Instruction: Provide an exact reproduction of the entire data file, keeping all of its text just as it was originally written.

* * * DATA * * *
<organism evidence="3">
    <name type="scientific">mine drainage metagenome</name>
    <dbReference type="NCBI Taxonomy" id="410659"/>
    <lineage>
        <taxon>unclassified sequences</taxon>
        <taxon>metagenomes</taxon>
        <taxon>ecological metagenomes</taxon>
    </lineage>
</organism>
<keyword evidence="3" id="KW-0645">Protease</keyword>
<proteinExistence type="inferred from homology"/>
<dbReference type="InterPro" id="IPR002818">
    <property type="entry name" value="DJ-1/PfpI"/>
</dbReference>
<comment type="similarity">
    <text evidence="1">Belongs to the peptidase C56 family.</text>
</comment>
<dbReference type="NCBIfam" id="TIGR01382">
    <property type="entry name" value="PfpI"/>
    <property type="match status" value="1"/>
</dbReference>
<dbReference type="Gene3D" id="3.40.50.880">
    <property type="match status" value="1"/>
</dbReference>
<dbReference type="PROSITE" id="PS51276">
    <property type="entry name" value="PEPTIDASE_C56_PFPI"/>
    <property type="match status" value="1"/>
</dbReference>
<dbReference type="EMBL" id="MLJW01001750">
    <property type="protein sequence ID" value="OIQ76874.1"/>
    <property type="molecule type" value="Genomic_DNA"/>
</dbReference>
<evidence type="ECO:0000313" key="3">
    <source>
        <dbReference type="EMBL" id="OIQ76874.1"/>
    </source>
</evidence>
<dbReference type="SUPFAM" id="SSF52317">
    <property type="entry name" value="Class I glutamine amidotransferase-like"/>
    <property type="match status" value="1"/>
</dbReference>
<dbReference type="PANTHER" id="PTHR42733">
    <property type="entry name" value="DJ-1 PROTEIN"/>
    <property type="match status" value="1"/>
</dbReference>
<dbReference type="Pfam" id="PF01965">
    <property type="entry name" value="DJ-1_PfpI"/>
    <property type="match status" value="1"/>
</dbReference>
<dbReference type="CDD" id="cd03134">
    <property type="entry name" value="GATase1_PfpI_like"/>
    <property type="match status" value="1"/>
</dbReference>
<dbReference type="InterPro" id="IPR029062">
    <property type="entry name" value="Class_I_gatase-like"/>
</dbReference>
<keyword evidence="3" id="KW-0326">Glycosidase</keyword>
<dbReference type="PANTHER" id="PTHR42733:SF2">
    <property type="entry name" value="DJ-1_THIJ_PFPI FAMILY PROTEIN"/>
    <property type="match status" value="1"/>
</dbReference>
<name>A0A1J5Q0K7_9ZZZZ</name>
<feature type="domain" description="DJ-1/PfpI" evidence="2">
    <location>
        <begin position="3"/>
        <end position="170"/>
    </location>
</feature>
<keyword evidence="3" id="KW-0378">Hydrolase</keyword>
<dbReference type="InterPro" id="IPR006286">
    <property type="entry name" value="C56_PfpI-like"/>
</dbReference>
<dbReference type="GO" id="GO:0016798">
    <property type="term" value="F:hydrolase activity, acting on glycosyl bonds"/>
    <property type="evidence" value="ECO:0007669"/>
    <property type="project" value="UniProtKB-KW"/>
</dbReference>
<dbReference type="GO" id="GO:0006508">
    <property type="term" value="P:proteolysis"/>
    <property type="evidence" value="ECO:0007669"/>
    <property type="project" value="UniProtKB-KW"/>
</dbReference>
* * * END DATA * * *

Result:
<organism evidence="3">
    <name type="scientific">mine drainage metagenome</name>
    <dbReference type="NCBI Taxonomy" id="410659"/>
    <lineage>
        <taxon>unclassified sequences</taxon>
        <taxon>metagenomes</taxon>
        <taxon>ecological metagenomes</taxon>
    </lineage>
</organism>
<keyword evidence="3" id="KW-0645">Protease</keyword>
<proteinExistence type="inferred from homology"/>
<dbReference type="InterPro" id="IPR002818">
    <property type="entry name" value="DJ-1/PfpI"/>
</dbReference>
<comment type="similarity">
    <text evidence="1">Belongs to the peptidase C56 family.</text>
</comment>
<dbReference type="NCBIfam" id="TIGR01382">
    <property type="entry name" value="PfpI"/>
    <property type="match status" value="1"/>
</dbReference>
<dbReference type="Gene3D" id="3.40.50.880">
    <property type="match status" value="1"/>
</dbReference>
<dbReference type="PROSITE" id="PS51276">
    <property type="entry name" value="PEPTIDASE_C56_PFPI"/>
    <property type="match status" value="1"/>
</dbReference>
<dbReference type="EMBL" id="MLJW01001750">
    <property type="protein sequence ID" value="OIQ76874.1"/>
    <property type="molecule type" value="Genomic_DNA"/>
</dbReference>
<evidence type="ECO:0000313" key="3">
    <source>
        <dbReference type="EMBL" id="OIQ76874.1"/>
    </source>
</evidence>
<dbReference type="SUPFAM" id="SSF52317">
    <property type="entry name" value="Class I glutamine amidotransferase-like"/>
    <property type="match status" value="1"/>
</dbReference>
<dbReference type="PANTHER" id="PTHR42733">
    <property type="entry name" value="DJ-1 PROTEIN"/>
    <property type="match status" value="1"/>
</dbReference>
<dbReference type="Pfam" id="PF01965">
    <property type="entry name" value="DJ-1_PfpI"/>
    <property type="match status" value="1"/>
</dbReference>
<dbReference type="CDD" id="cd03134">
    <property type="entry name" value="GATase1_PfpI_like"/>
    <property type="match status" value="1"/>
</dbReference>
<dbReference type="InterPro" id="IPR029062">
    <property type="entry name" value="Class_I_gatase-like"/>
</dbReference>
<keyword evidence="3" id="KW-0326">Glycosidase</keyword>
<dbReference type="PANTHER" id="PTHR42733:SF2">
    <property type="entry name" value="DJ-1_THIJ_PFPI FAMILY PROTEIN"/>
    <property type="match status" value="1"/>
</dbReference>
<name>A0A1J5Q0K7_9ZZZZ</name>
<feature type="domain" description="DJ-1/PfpI" evidence="2">
    <location>
        <begin position="3"/>
        <end position="170"/>
    </location>
</feature>
<keyword evidence="3" id="KW-0378">Hydrolase</keyword>
<dbReference type="InterPro" id="IPR006286">
    <property type="entry name" value="C56_PfpI-like"/>
</dbReference>
<dbReference type="GO" id="GO:0016798">
    <property type="term" value="F:hydrolase activity, acting on glycosyl bonds"/>
    <property type="evidence" value="ECO:0007669"/>
    <property type="project" value="UniProtKB-KW"/>
</dbReference>
<dbReference type="GO" id="GO:0006508">
    <property type="term" value="P:proteolysis"/>
    <property type="evidence" value="ECO:0007669"/>
    <property type="project" value="UniProtKB-KW"/>
</dbReference>